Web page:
- Associated Press - Wednesday, July 23, 2014

TOPEKA, Kan. (AP) - The state’s current level of computer security could leave Kansas residents’ sensitive personal information vulnerable, a recent internal audit of the state’s computer systems concluded.

It also criticizes the state for not trying harder to make some Kansas agencies comply with a requirement that they provide detail information technology plans, the Topeka Capital-Journal reported (http://bit.ly/1ryIPVX ).

A top Kansas computer security officer says there is not enough money or qualified computer security experts in Topeka to address those concerns.

Lawmakers on the Legislative Post Audit Committee have asked Kansas’ information technology agency to provide an estimate of how much it would cost to implement the auditors’ recommendations.

“It’s time that we really address this,” said Rep. Peggy Mast, an Emporia Republican. She added that the Legislature should have “serious hearings” about the state’s ability to protect sensitive information.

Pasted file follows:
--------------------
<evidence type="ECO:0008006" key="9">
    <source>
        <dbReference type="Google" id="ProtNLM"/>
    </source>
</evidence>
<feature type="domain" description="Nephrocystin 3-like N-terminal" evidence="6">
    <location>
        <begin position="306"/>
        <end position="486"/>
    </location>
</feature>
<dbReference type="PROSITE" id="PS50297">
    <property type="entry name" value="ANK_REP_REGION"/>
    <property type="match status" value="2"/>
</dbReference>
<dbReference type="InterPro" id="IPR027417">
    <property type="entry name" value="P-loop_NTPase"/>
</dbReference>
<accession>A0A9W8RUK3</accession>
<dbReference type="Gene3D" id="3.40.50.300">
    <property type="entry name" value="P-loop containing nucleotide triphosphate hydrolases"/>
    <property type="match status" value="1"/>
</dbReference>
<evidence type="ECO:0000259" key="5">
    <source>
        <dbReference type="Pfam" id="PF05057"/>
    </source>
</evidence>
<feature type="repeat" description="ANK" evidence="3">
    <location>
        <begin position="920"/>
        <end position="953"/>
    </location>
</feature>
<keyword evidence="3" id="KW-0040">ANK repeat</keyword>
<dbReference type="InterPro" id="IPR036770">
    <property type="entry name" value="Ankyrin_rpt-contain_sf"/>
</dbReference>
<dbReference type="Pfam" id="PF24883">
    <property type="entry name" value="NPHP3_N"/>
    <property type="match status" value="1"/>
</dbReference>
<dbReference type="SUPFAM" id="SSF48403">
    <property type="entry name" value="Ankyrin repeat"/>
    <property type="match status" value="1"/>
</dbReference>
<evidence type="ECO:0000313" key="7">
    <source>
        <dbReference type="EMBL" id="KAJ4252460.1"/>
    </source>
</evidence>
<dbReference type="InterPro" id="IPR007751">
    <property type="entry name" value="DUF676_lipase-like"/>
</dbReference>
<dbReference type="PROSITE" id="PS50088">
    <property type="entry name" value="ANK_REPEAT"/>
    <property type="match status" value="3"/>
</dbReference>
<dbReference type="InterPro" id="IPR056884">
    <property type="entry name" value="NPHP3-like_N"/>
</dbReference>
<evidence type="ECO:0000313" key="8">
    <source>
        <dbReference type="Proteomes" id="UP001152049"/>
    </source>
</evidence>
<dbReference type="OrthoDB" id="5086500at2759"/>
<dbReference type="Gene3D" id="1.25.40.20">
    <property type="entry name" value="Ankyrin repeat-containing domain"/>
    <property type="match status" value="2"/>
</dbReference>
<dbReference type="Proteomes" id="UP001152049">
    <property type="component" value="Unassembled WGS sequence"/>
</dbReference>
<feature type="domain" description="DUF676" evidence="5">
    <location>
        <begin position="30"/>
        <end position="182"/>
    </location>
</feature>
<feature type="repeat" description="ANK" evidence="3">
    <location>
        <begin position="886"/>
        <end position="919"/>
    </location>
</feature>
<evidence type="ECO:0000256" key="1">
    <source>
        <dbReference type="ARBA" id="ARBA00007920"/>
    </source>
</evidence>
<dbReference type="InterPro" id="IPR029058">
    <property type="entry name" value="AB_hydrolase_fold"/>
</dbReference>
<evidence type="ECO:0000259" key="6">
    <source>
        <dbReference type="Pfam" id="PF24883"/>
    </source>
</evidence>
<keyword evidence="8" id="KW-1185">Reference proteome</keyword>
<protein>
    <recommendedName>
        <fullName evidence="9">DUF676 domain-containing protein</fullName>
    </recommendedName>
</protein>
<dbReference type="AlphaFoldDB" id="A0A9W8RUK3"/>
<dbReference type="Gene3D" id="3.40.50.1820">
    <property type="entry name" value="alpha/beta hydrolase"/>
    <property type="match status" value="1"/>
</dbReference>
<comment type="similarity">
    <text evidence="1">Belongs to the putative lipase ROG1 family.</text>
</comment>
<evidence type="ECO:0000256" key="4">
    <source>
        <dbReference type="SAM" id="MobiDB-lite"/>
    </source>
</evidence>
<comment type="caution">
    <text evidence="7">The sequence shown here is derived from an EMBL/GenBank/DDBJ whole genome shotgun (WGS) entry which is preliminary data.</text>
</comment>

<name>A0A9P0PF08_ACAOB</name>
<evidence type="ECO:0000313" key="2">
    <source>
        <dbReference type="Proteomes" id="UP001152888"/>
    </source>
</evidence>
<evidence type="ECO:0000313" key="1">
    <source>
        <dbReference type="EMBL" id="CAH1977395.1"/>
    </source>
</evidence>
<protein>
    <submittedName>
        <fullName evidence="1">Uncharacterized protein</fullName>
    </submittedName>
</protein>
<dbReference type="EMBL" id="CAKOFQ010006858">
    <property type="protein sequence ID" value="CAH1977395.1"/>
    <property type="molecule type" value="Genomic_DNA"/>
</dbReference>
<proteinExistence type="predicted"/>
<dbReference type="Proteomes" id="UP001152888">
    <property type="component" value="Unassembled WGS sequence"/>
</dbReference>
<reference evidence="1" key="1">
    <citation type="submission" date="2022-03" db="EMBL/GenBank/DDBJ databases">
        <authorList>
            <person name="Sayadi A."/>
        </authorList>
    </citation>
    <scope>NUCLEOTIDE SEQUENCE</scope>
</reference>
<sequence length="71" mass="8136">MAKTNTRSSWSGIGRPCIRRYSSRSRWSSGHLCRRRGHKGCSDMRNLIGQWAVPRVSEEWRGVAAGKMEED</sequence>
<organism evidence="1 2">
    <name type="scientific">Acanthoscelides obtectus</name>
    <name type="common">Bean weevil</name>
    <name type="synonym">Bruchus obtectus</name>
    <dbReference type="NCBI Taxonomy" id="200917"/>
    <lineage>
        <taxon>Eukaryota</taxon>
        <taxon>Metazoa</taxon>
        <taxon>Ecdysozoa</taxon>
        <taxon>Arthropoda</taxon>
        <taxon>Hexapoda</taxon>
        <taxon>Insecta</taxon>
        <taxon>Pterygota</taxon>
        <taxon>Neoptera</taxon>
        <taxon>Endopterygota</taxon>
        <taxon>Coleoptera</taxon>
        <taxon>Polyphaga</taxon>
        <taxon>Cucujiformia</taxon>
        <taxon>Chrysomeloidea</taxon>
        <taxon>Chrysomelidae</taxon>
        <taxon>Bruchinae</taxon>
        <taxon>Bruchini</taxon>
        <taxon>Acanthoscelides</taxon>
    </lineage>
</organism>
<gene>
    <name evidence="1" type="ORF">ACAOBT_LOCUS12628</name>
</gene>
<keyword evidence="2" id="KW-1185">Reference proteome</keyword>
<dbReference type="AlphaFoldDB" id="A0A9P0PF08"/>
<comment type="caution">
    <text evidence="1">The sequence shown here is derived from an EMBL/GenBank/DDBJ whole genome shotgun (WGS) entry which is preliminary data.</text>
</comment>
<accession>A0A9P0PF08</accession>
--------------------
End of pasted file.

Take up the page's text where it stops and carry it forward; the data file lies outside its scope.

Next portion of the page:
Sensitive data is contained on 353 computer systems operated by 75 state agencies, the audit found. Seventeen of the 45 agencies that hold data considered “high risk” had not had an independent security evaluation in the last three years, auditor said.

Agencies are required to submit three-year information technology plans but auditors said some “agencies think they are time consuming and provide little value to them.”

The audit found little oversight, noting the state’s chief information technology architect “did not follow up on missing plans, and in one year did not send necessary templates and instructions to all agencies.”

John Byers, the chief information security person for the Office of Information Technology Services, said the office would have a hard time finding enough computer security experts in Topeka. Since his office is prohibited from outsourcing security, Byers said the agency would have to recruit experts from outside the area.

“That will not be an easy task at our current wages,” he said.

Auditors found that computer security employees pay ranges from $53,000 to $123,000, depending on the agency.

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Information from: The Topeka (Kan.) Capital-Journal, http://www.cjonline.com

Copyright © 2016 The Washington Times, LLC.

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